The high performance computing market is going through a technology transition – the Co-Design transition. As has already been discussed in many articles, this transition has emerged in order to solve the performance bottlenecks of today’s infrastructures and applications, performance bottlenecks that were created by multi-core CPUs and the existing CPU-centric system architecture.

How are multi-core CPUs the source for today’s performance bottlenecks? In order to understand that, we need to go back in time to the era of single-core CPUs. Back then, performance gains came from increases in CPU frequency and from the reduction of networking functions (network adapter and switches). Each new generation of product brought faster CPUs and lower-latency network adapters and switches, and that combination was the main performance factor. But this could not continue forever. The CPU frequency could not be increased any more due to power limitations, and instead of increasing the speed of the application process, we began using more CPU cores in parallel, thereby executing more processes at the same time. This enabled us to continue improving application performance, not by running faster, but by running more at the same time.

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Apr 12, 2016

Can Artificial Intelligence Be Ethical?

Posted by in categories: information science, robotics/AI

Good question? Answer as of to date — depends on the “AI creator.” AI today is all dependent upon architects, engineers, etc. design and development and the algorithms & information exposed in AI. Granted we have advanced this technology; however, it is still based on logical design and principles; nothing more.

BTW — here is an example to consider in this argument. If a bank buys a fully functional and autonomous AI; and through audits (such as SOX) it is uncovered that embezzling was done by this AI solution (like in another report 2 weeks ago showing where an AI solution stole money out of customer accounts) who is at fault? Who gets prosecuted? who gets sued? The bank, or the AI technology company; or both? We must be ready to address these types of situations soon and legislation and the courts are going to face some very interesting times in the near future; and consumers will probably take the brunt of the chaos.

A recent experiment in which an artificially intelligent chatbot became virulently racist highlights the challenges we could face if machines ever become superintelligent. As difficult as developing artificial intelligence might be, teaching our creations to be ethical is likely to be even more daunting.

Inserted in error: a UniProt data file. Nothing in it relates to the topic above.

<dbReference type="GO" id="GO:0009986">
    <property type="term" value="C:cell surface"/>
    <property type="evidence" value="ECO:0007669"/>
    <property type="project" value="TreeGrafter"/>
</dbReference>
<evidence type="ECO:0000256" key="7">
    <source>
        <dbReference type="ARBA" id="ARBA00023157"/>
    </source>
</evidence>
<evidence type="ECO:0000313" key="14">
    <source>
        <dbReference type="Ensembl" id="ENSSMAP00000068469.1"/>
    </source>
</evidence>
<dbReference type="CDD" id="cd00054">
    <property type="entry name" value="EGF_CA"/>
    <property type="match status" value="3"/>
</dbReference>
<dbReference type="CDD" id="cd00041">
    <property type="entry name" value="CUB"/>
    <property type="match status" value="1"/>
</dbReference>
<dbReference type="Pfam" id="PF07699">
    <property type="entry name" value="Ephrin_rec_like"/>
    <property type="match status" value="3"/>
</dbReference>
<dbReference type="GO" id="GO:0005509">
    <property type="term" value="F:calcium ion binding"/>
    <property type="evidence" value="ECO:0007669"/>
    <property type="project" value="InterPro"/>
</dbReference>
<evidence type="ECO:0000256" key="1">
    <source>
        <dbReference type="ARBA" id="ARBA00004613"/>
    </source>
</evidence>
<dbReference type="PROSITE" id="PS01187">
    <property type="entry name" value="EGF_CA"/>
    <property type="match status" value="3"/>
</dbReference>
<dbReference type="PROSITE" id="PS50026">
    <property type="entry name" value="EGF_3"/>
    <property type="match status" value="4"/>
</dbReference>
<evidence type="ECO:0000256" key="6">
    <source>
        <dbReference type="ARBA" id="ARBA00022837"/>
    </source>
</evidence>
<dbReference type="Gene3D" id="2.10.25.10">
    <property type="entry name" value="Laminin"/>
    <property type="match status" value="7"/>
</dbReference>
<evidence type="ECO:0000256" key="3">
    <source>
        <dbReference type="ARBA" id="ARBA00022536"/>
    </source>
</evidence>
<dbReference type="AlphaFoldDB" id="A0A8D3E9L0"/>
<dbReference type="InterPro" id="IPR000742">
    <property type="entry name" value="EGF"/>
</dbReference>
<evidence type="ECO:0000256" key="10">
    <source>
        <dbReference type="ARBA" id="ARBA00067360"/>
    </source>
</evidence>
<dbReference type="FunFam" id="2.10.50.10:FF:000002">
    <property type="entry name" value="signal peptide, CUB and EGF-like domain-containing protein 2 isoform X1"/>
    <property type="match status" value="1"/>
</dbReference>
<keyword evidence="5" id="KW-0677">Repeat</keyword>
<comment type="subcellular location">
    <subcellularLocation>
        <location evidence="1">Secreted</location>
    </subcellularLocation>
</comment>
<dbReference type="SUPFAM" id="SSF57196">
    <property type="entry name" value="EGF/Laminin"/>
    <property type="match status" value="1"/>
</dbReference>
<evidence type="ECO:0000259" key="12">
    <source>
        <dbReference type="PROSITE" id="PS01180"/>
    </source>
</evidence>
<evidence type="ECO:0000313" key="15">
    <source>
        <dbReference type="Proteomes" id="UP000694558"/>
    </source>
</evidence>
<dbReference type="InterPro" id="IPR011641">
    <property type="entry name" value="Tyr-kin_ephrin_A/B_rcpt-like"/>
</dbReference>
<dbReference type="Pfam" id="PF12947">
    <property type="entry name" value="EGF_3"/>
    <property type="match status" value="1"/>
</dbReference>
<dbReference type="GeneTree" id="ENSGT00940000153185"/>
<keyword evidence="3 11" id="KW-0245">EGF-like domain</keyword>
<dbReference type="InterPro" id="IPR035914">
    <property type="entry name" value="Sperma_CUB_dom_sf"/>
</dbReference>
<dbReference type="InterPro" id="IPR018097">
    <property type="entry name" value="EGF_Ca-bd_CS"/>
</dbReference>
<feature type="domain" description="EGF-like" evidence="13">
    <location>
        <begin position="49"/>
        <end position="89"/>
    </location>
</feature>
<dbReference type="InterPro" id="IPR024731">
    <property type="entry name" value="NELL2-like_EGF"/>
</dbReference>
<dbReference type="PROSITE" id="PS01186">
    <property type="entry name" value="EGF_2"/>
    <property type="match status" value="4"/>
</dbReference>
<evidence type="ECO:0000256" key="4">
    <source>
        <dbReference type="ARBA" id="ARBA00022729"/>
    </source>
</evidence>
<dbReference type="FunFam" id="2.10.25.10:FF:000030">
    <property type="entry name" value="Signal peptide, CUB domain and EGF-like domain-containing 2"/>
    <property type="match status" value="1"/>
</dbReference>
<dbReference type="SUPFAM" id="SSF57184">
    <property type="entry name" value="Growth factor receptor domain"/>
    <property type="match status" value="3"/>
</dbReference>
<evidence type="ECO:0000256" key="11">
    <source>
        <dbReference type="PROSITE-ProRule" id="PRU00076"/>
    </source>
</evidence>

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Apr 12, 2016

How Self-Replicating Spacecraft Could Take Over the Galaxy

Posted by in categories: alien life, robotics/AI, space travel

Forget about generation ships, suspended animation, or the sudden appearance of a worm hole. The most likely way for aliens to visit us — whatever their motive — is by sending robotic probes. Here’s how swarms of self-replicating spacecraft could someday rule the galaxy.

Top image by Alejandro Burdisio via Concept Ships.

Back in late 1940’s the Hungarian mathematician John Von Neumann wondered if it might be possible to design a non-biological system that could replicate itself in a cellular automata environment, what he called a universal constructor. Von Neumann wasn’t thinking about space exploration at the time, but other thinkers like Freeman Dyson, Eric Drexler, Ralph Merkle, and Robert Freitas later took his idea and applied it to exactly that.

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Apr 12, 2016

Bigelow Aerospace and United Launch Alliance Join Forces to Foster a New Era of Sustainable Commercialization in Low Earth Orbit

Posted by in categories: space, sustainability

Colorado Springs, Colo., (April 11, 2016) – Bigelow Aerospace (BA) and United Launch Alliance (ULA) announced they are partnering to develop and deploy habitable volumes in Low Earth orbit (LEO). The volumes will be based on the Bigelow Aerospace B330 expandable module with the initial launch to orbit in 2020 on ULA’s Atlas V 552 configuration launch vehicle.

The B330 will have 330 cubic meters (12,000 cu ft) of internal space. The craft will support zero-gravity research including scientific missions and manufacturing processes. Beyond its industrial and scientific purposes, however, it has potential as a destination for space tourism and a craft for missions destined for the Moon and Mars.

“We are exploring options for the location of the initial B330 including discussions with NASA on the possibility of attaching it to the International Space Station (ISS),” said Robert Bigelow, founder and president of Bigelow Aerospace. “In that configuration, the B330 will enlarge the station’s volume by 30% and function as a multipurpose testbed in support of NASA’s exploration goals as well as provide significant commercial opportunities. The working name for this module is XBASE or Expandable Bigelow Advanced Station Enhancement.”